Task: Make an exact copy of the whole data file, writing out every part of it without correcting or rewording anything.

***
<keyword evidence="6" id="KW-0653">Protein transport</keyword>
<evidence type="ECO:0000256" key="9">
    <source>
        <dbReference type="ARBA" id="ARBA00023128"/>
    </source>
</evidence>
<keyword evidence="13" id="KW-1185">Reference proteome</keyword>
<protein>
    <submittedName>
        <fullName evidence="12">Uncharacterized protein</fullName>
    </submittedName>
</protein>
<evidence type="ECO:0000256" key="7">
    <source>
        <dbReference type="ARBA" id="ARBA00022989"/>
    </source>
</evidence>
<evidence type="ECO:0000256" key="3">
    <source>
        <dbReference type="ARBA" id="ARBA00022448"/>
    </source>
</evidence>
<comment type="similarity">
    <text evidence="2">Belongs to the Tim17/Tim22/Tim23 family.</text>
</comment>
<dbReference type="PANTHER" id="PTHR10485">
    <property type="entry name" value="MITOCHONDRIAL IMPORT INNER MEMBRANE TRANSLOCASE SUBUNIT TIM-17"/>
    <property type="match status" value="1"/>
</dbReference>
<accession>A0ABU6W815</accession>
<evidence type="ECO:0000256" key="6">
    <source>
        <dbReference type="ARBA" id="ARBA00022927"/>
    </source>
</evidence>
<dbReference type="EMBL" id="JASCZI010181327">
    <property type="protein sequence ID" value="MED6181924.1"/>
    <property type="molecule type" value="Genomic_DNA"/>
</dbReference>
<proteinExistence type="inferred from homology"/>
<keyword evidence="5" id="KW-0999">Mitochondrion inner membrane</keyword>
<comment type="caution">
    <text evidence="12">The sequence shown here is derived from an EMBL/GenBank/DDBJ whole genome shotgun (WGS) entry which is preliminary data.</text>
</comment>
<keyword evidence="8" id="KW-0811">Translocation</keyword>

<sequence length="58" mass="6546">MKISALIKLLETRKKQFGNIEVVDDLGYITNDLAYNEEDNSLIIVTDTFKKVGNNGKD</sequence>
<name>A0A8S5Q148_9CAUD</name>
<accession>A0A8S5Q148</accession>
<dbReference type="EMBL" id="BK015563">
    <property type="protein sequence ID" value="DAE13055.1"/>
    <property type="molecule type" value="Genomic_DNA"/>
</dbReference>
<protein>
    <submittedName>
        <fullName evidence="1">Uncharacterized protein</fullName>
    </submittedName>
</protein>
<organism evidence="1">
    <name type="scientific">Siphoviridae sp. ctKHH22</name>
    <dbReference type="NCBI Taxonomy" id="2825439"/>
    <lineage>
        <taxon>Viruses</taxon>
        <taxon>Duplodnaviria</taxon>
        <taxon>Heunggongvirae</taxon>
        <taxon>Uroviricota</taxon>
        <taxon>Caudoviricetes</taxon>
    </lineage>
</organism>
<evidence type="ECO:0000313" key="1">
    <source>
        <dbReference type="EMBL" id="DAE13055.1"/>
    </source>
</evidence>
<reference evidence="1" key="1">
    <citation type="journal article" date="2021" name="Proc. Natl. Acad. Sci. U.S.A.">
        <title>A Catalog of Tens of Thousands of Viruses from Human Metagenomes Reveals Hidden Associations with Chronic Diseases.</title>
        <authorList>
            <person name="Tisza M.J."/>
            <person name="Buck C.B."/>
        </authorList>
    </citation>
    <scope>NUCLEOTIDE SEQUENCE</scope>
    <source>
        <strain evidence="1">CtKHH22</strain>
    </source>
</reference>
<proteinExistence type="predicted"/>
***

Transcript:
<keyword evidence="6" id="KW-0653">Protein transport</keyword>
<evidence type="ECO:0000256" key="9">
    <source>
        <dbReference type="ARBA" id="ARBA00023128"/>
    </source>
</evidence>
<keyword evidence="13" id="KW-1185">Reference proteome</keyword>
<protein>
    <submittedName>
        <fullName evidence="12">Uncharacterized protein</fullName>
    </submittedName>
</protein>
<evidence type="ECO:0000256" key="7">
    <source>
        <dbReference type="ARBA" id="ARBA00022989"/>
    </source>
</evidence>
<evidence type="ECO:0000256" key="3">
    <source>
        <dbReference type="ARBA" id="ARBA00022448"/>
    </source>
</evidence>
<comment type="similarity">
    <text evidence="2">Belongs to the Tim17/Tim22/Tim23 family.</text>
</comment>
<dbReference type="PANTHER" id="PTHR10485">
    <property type="entry name" value="MITOCHONDRIAL IMPORT INNER MEMBRANE TRANSLOCASE SUBUNIT TIM-17"/>
    <property type="match status" value="1"/>
</dbReference>
<accession>A0ABU6W815</accession>
<evidence type="ECO:0000256" key="6">
    <source>
        <dbReference type="ARBA" id="ARBA00022927"/>
    </source>
</evidence>
<dbReference type="EMBL" id="JASCZI010181327">
    <property type="protein sequence ID" value="MED6181924.1"/>
    <property type="molecule type" value="Genomic_DNA"/>
</dbReference>
<proteinExistence type="inferred from homology"/>
<keyword evidence="5" id="KW-0999">Mitochondrion inner membrane</keyword>
<comment type="caution">
    <text evidence="12">The sequence shown here is derived from an EMBL/GenBank/DDBJ whole genome shotgun (WGS) entry which is preliminary data.</text>
</comment>
<keyword evidence="8" id="KW-0811">Translocation</keyword>

<sequence length="58" mass="6546">MKISALIKLLETRKKQFGNIEVVDDLGYITNDLAYNEEDNSLIIVTDTFKKVGNNGKD</sequence>
<name>A0A8S5Q148_9CAUD</name>
<accession>A0A8S5Q148</accession>
<dbReference type="EMBL" id="BK015563">
    <property type="protein sequence ID" value="DAE13055.1"/>
    <property type="molecule type" value="Genomic_DNA"/>
</dbReference>
<protein>
    <submittedName>
        <fullName evidence="1">Uncharacterized protein</fullName>
    </submittedName>
</protein>
<organism evidence="1">
    <name type="scientific">Siphoviridae sp. ctKHH22</name>
    <dbReference type="NCBI Taxonomy" id="2825439"/>
    <lineage>
        <taxon>Viruses</taxon>
        <taxon>Duplodnaviria</taxon>
        <taxon>Heunggongvirae</taxon>
        <taxon>Uroviricota</taxon>
        <taxon>Caudoviricetes</taxon>
    </lineage>
</organism>
<evidence type="ECO:0000313" key="1">
    <source>
        <dbReference type="EMBL" id="DAE13055.1"/>
    </source>
</evidence>
<reference evidence="1" key="1">
    <citation type="journal article" date="2021" name="Proc. Natl. Acad. Sci. U.S.A.">
        <title>A Catalog of Tens of Thousands of Viruses from Human Metagenomes Reveals Hidden Associations with Chronic Diseases.</title>
        <authorList>
            <person name="Tisza M.J."/>
            <person name="Buck C.B."/>
        </authorList>
    </citation>
    <scope>NUCLEOTIDE SEQUENCE</scope>
    <source>
        <strain evidence="1">CtKHH22</strain>
    </source>
</reference>
<proteinExistence type="predicted"/>